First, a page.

Why Is a Toronto Billboard Shaming Canada Goose CEO on His Birthday? | PETA Canada Goose France

While Canada Goose CEO Celebrates Turning Another Year Older, PETA Draws Attention to the Blood on His Hands

Written by PETA | November 7, 2017

Canada Goose CEO Dani Reiss got a surprise gift from PETA as he celebrated his birthday today: a mobile billboard proclaiming, “CEO Reiss: Happy Birthday? Animals Killed for Canada Goose Have Nothing to Celebrate.” It will run in Toronto in a loop around Canada Goose’s headquarters and the city’s busiest intersection.

PETA’s message to Reiss comes on the heels of a new video exposé, which reveals that workers at a Canada Goose down supplier rounded up terrified geese who piled on top of one another in an attempt to escape, causing suffocation and death. Workers then grabbed and carried birds by their necks and crammed them into cages so small that they couldn’t sit up fully or extend their wings, for a journey to the slaughterhouse that lasted more than five hours. In light of the findings, PETA filed a complaint with the U.S. Federal Trade Commission and the Canadian Competition Bureau challenging Canada Goose’s claims that its products are “[e]thically sourced” and “humane.”

Reiss oversees a company that makes jackets from coyotes caught in steel traps and geese who are crushed and even suffocated. Many animals abused and killed by Canada Goose never even see their first birthday—it’s time to make the company cruelty-free and give animals something to celebrate.

Julius Sandor 

In addition to tormenting birds for down, Canada Goose also uses fur from coyotes, who can suffer in traps for days before they’re shot or bludgeoned to death. Trapped coyote mothers, desperate to get back to their starving pups, have even been known to attempt to chew off their own limbs to escape.

What You Can Do to Help

You, too, can urge Canada Goose to stop selling down—let the company know that you won’t buy any of its products until it does so. With so many humane, warm materials available today—including Plumtech, PrimaLoft, ThermoBall, and Thinsulate—there’s no excuse for using down. Click the button below to take action:

Urge Canada Goose to Ditch Down

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A380 superjumbo makes emergency landing in Canada–Air France

Agence France-Presse / 07:34 AM October 01, 2017

An Airbus A380 performs a flying display during the International Paris Air Show in Le Bourget outside Paris on June 22, 2017.  AFP 

Paris, France — An Air France A380 superjumbo jetliner taking more than 500 people from Paris to Los Angeles made an emergency landing in Canada on Saturday following “serious damage” to one of its four engines, the airline said.

“Flight 066 landed without further damage at the Goose Bay military airport in Canada and all of the 520 people on board were evacuated with no injuries,” an Air France spokesman in Paris told AFP.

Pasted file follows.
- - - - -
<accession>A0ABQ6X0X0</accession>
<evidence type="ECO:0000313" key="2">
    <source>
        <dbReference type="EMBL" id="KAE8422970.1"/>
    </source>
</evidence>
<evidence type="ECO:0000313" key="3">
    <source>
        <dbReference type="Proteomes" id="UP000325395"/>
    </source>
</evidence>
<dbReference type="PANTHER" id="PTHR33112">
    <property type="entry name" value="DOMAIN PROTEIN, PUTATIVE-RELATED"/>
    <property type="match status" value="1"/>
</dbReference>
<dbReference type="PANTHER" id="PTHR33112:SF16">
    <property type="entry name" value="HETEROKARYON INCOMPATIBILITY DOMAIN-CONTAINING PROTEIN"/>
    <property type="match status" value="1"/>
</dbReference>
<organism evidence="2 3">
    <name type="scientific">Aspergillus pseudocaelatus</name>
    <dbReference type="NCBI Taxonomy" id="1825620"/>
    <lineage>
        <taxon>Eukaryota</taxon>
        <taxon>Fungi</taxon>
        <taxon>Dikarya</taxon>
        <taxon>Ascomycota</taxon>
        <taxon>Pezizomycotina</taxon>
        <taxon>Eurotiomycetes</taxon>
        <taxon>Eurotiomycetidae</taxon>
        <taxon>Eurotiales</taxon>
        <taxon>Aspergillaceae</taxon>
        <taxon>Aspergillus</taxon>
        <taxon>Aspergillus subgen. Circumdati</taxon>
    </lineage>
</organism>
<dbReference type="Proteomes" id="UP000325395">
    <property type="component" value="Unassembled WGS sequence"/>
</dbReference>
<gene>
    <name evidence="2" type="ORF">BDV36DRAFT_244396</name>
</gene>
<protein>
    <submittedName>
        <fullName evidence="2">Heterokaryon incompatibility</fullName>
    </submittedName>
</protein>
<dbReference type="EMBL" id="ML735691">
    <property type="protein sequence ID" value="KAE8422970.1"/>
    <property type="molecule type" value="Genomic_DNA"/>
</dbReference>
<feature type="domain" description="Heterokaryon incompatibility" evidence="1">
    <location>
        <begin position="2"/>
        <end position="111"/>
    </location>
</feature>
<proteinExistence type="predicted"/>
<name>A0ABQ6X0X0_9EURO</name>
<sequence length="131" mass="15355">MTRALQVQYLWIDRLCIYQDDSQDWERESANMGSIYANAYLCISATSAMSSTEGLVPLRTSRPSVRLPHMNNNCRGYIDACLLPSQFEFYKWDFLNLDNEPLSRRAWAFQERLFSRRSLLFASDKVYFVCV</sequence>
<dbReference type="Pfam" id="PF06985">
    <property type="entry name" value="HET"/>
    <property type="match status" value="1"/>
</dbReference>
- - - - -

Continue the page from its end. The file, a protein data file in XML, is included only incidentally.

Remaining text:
The Airbus double-decker, wide body aircraft was re-routed as it passed over Greenland, landing in Goose Bay in eastern Canada at 1542 GMT, the spokesman said.


The landing went off with no problems for the jetliner carrying 496 passengers and 24 crew members, the spokesman said. The airline was exploring options to get the passengers to the United States.

Video and photo images posted on social media, apparently by passengers or their relatives, showed extensive damage to the front of the outer starboard engine, with part of its external cowling stripped away.

The cause of the problem was unknown, with one of the plane’s passengers suggesting that a bird might have collided with the engine which was damaged.

The passenger, Miguel Amador, posted online brief video footage apparently filmed from a window of the plane showing the damaged engine.

“Engine failure halfway over the Atlantic ocean… birdstrike possibility,” he wrote.

A fellow passenger, Iskandar, tweeted that the AF66 passengers “have a memory of their flight which will last a long time”.

Air France operates 10 Airbus A380s, which are the largest passenger planes in the world.

Their version of the craft uses GP7200 engines, a giant turbofan built by General Electric and Pratt and Whitney of the US.


Goose Bay is a base operated by the Royal Canadian Air Force but is also a designated standby airport for diverted transatlantic flights.

Sales of the mammoth A380 have been sluggish and Airbus has said it will reduce production in 2019 to just eight of the superjumbos.

In 2015 the company produced 27 of them.

Nonetheless, Airbus CEO Tom Enders recently voiced confidence in the future of the plane. /cbb

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TAGS: A380, Air France, air travel. Airbus, Canada, emergency landing, Flight 066, Los Angeles, news, Paris
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